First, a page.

• @Deduplicator True, but in a case like that you have to have to pass additional information such as data length that can't be conveyed simply by NULL/non-NULL state. – Andrew Henle Jun 7 '20 at 17:05
  • If malloc(n) returns a non-null pointer then I can access the first n bytes. That's the same for malloc(0); I can access the first zero bytes, that is none. There is no difference between both cases. Whenever you have a pointer, you assume that it points to a region containing n accessible bytes, and you know there is no way to check this. – gnasher729 Feb 16 at 8:48
  • @gnasher729 If malloc(n) returns a non-null pointer then I can access the first n bytes. That's the same for malloc(0); I can access the first zero bytes, that is none. There is no difference between both cases. If the pointer is NULL, it's obvious that there's no object. If the pointer is not null but can't be dereferenced because it's the result of malloc(0) there's no way to tell from the state of the pointer whether or not there's an object that can be accessed. You have to drag a variable around with the pointer so you know if it's valid or not. That's a huge difference. – Andrew Henle Feb 16 at 10:11
  • @AndrewHenle, if I call malloc(n) for any n and get a non-null pointer then I always must know n to know how many bytes I can access. Whether n = 1,000,000 or n = 5 or n = 0 doesn't make a difference. If you don't know n, you're stuffed. I can't access p[2] if n <= 2. I can't access p[1] if n ≤ 1. And I can't access p[0] if n ≤ 0. – gnasher729 Feb 16 at 14:25
5

Note that since C17/18 a subtle addition occurred:

If the size of the space requested is zero, the behavior is implementation-defined: either a null pointer is returned to indicate an error, or the behavior is as if the size were some nonzero value, except that the returned pointer shall not be used to access an object. § 7.22.3 1

Now when malloc(0) returns NULL, that indicated an error1 such as out-of-memory or perhaps code reached a maximum number of allocations or ...


The only value I see with the below is determining, in this case via debugger as a weak test, to find if any memory or allocation is available.

char **v = malloc(0);
while ((r = strtok(s, " ")) != NULL) {
  char **vv = realloc(v, (n+1)*sizeof(*vv));

is it a good convention?

No, simple is better.

char **v = NULL;

1 C specification is fuzzy if a size of 0 in itself an error. So this new added to indicate an error I find less helpful.

In general, I try to avoid *alloc(0) as C historically lacks clarity with 0 and so I simply assign NULL with size 0 to avoid any ambiguity.

10
  • "A request for zero bytes always fails." still remains a valid choice for implementers. The only sticky point might be realloc(). – Deduplicator Jun 18 '20 at 0:17
  • @Deduplicator True. Any source for the quote? – chux - Reinstate Monica Jun 18 '20 at 1:20
  • 1
    If the size of the space requested is zero, the behavior is implementation-defined: either a null pointer is returned to indicate an error I don't read that as precluding an implementation from defining malloc(0) as an error and returning NULL for malloc(0) just as before. The only change is that a fully-conforming implementation would now have to set errno to something like EINVAL. – Andrew Henle Feb 15 at 19:09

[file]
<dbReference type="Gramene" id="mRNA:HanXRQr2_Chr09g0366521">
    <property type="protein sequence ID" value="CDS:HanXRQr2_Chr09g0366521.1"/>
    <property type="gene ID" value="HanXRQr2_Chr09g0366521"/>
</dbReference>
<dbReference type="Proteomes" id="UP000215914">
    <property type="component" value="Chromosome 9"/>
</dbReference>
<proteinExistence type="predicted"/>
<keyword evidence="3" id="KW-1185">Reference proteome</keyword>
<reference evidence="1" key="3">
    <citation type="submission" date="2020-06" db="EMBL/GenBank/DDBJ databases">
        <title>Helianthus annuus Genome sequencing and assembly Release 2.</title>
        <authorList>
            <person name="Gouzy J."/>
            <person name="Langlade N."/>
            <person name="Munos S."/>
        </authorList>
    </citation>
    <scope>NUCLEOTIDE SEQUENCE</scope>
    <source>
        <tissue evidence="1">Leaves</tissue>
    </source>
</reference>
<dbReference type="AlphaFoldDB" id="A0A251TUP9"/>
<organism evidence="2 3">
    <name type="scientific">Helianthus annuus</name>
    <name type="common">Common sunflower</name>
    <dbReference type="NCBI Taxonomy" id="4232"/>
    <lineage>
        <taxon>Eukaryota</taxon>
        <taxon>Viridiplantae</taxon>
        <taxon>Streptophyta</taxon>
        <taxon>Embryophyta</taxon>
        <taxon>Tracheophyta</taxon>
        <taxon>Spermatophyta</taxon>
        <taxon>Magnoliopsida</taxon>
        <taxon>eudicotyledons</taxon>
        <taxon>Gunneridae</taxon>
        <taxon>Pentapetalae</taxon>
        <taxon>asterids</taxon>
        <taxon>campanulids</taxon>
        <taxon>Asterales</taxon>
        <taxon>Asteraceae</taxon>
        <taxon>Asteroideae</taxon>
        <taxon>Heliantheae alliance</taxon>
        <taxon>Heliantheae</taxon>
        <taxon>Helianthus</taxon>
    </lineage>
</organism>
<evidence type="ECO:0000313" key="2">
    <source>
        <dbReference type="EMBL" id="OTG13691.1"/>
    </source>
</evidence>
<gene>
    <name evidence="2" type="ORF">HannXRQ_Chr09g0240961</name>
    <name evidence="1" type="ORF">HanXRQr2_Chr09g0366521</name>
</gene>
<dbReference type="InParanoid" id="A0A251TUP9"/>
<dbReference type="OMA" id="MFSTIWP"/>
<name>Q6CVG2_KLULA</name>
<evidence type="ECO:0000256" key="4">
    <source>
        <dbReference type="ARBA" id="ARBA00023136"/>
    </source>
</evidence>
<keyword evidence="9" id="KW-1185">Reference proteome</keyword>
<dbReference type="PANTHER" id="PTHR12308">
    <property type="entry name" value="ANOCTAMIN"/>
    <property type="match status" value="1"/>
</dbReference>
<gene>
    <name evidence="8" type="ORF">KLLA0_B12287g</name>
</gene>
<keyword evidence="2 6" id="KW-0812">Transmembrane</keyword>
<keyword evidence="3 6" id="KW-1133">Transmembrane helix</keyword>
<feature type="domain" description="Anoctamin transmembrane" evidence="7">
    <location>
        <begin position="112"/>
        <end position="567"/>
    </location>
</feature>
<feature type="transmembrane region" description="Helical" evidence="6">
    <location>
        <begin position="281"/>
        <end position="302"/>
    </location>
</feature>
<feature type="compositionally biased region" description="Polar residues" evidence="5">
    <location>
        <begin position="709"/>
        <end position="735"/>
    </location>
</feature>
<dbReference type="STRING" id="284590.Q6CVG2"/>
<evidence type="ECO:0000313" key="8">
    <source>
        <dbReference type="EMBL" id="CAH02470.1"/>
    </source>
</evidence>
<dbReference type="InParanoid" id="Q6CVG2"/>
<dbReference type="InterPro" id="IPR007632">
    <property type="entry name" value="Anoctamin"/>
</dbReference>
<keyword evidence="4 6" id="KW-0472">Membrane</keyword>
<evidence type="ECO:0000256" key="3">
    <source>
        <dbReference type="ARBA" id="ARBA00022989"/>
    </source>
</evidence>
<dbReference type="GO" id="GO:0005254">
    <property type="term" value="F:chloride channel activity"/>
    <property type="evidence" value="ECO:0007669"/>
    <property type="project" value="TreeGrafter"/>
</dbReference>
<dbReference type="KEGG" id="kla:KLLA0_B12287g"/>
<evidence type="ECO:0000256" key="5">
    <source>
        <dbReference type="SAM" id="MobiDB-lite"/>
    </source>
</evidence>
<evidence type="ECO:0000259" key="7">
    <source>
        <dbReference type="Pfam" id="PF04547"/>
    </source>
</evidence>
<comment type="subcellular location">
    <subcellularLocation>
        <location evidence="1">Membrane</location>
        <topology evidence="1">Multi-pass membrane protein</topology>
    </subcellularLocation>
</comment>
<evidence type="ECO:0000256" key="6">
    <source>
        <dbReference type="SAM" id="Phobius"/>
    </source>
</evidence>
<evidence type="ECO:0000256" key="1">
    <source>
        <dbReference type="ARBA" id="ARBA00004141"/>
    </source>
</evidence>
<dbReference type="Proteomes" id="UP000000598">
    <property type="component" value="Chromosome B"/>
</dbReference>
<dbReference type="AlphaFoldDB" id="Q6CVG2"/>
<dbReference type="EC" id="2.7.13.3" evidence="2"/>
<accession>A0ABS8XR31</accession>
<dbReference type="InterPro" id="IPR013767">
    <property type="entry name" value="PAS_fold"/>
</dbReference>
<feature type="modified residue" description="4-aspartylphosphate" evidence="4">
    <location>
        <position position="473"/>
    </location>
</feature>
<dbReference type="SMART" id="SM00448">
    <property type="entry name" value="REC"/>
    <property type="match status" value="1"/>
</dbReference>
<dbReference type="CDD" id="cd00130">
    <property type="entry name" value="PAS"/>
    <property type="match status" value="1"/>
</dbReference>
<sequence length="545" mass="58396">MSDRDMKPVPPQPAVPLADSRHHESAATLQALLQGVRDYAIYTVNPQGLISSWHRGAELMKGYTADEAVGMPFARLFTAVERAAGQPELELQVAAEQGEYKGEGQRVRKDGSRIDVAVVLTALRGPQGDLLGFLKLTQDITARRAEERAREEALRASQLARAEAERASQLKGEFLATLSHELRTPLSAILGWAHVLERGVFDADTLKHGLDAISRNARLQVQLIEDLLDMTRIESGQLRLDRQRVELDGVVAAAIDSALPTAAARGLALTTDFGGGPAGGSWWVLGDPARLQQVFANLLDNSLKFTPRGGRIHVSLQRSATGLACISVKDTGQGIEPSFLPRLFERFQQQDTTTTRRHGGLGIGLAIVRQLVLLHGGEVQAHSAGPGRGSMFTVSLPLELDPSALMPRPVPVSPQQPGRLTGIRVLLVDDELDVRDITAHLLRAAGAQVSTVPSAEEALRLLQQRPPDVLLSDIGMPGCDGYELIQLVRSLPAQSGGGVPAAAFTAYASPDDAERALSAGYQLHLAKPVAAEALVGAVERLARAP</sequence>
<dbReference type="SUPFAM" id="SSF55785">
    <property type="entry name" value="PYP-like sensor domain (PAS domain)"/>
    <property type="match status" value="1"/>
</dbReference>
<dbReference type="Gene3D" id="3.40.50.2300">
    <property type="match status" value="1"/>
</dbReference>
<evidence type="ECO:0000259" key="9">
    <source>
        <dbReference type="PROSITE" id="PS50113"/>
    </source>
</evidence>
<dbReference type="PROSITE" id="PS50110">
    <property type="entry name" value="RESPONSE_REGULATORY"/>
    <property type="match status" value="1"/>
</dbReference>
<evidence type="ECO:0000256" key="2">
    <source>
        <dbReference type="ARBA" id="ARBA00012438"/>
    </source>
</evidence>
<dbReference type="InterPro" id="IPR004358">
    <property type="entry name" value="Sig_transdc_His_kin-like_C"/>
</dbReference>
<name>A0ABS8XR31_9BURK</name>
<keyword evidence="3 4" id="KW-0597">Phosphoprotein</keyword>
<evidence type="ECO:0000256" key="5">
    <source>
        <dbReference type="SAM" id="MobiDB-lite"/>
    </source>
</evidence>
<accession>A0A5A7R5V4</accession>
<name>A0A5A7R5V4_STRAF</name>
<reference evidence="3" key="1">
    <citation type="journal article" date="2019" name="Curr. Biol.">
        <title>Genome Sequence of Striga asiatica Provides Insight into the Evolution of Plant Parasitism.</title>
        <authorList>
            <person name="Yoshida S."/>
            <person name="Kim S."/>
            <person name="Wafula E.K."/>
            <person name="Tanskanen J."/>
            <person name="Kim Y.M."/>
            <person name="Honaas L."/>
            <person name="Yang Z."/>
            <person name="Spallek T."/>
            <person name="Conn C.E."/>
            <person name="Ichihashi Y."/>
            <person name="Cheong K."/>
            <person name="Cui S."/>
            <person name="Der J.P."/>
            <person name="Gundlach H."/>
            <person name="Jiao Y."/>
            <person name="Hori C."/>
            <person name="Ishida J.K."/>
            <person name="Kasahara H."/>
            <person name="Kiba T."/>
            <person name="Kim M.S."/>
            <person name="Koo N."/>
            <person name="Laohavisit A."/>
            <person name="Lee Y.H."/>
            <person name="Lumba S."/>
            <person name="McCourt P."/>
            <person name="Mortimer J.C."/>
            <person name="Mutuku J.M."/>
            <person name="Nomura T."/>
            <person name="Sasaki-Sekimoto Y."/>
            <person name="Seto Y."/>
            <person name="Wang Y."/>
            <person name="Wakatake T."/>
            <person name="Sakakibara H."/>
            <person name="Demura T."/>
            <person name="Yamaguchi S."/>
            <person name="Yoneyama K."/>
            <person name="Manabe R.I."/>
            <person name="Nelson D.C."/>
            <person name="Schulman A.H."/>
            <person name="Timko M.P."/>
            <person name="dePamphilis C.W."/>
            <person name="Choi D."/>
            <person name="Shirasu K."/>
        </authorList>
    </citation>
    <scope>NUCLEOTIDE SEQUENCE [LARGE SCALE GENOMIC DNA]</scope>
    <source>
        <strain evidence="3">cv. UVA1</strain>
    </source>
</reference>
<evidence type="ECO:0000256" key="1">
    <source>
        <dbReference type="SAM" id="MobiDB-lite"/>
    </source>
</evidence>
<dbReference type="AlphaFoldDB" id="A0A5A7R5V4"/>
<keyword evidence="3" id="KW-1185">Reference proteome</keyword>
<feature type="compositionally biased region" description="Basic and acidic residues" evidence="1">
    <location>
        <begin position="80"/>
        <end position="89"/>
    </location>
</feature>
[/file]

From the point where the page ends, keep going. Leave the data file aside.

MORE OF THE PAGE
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    It also occurs to me that if setting errno is not required, the change in wording in the C17/18 standard is meaningless. Pre-C17/18: "malloc(0) can return NULL or a non-NULL pointer that can not be safely dereferenced." C17/18: "malloc(0) can return NULL to indicate an error or a non-NULL pointer that can not be safely dereferenced." Without requiring errno to be set, there is absolutely zero observable difference between those two. – Andrew Henle Feb 15 at 20:14
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    @AndrewHenle I agree - the change in spec did not advance overall clarity. I go by "just avoid" malloc(0) as I anticipate yet another subtle spec change. – chux - Reinstate Monica Feb 15 at 20:31
1

The usual explanation is just "someone thought it was a good idea". Another explanation is "we've always done it this way". Another good explanation is: "I didn't want to change existing code, and I didn't want to introduce different code, so I copied the existing pattern".

If someone wrote "char** p = malloc(0);" in one function and "char** p = NULL;" in another function, you would then ask yourself why this was done in different ways, and you would be worried that something is going on that you don't understand (like it could be a workaround for a compiler bug; that kind of thing has happened). So being consistent is useful, even if it is consistent "not clever".

And there is one really important use case: If you return the pointer to a caller, and the caller checks for null pointers to detect errors. If allocating nothing beyond the 0 bytes is Ok (no error), and your implementation defines that malloc(0) doesn't return a null pointer except when there is no memory, then starting with malloc(0) is correct.

7
  • Besides that this guy actually used them in a different way. They used maooc(0) to indicate that they will use realloc later on. ;) – klutt Feb 16 at 8:55
  • And tbh, your last paragraph does not make sense, because if you allocate zero bytes, you cannot really error check it. See Andrews answer in the part of null pointers losing their meaning. – klutt Feb 16 at 8:58
  • @klutt: Think about it. Your caller writes void* p = BigFunction(); if (p == NULL) error();. To the caller a null pointer is an error. To you, a result containing 0 bytes is just fine. You'd have to return malloc(0) in that case to satisfy the caller. – gnasher729 Feb 16 at 14:19
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    If consistency is useful, you can't use malloc(0) because you can't know if it will return NULL or a non-NULL pointer. – Andrew Henle Feb 16 at 14:41
  • Andrew, read my answer more carefully. – gnasher729 Feb 17 at 10:02
0

The realloc() function

Reallocates the given area of memory. It must be previously allocated by malloc(), calloc() or realloc() and not yet freed with a call to free or realloc. Otherwise, the results are undefined.

While passing a null pointer to realloc() works, it seems harmonious to initially use malloc(0).

2
  • I agree that char *p = malloc(0); p = realloc(p, size); is safe, or at least not less safe than a char *p = NULL; p = realloc(p, size); But it's still very weird. – klutt Feb 17 at 9:43
  • If you pass a null pointer to realloc() it works just the same as malloc(). – gnasher729 Feb 17 at 10:03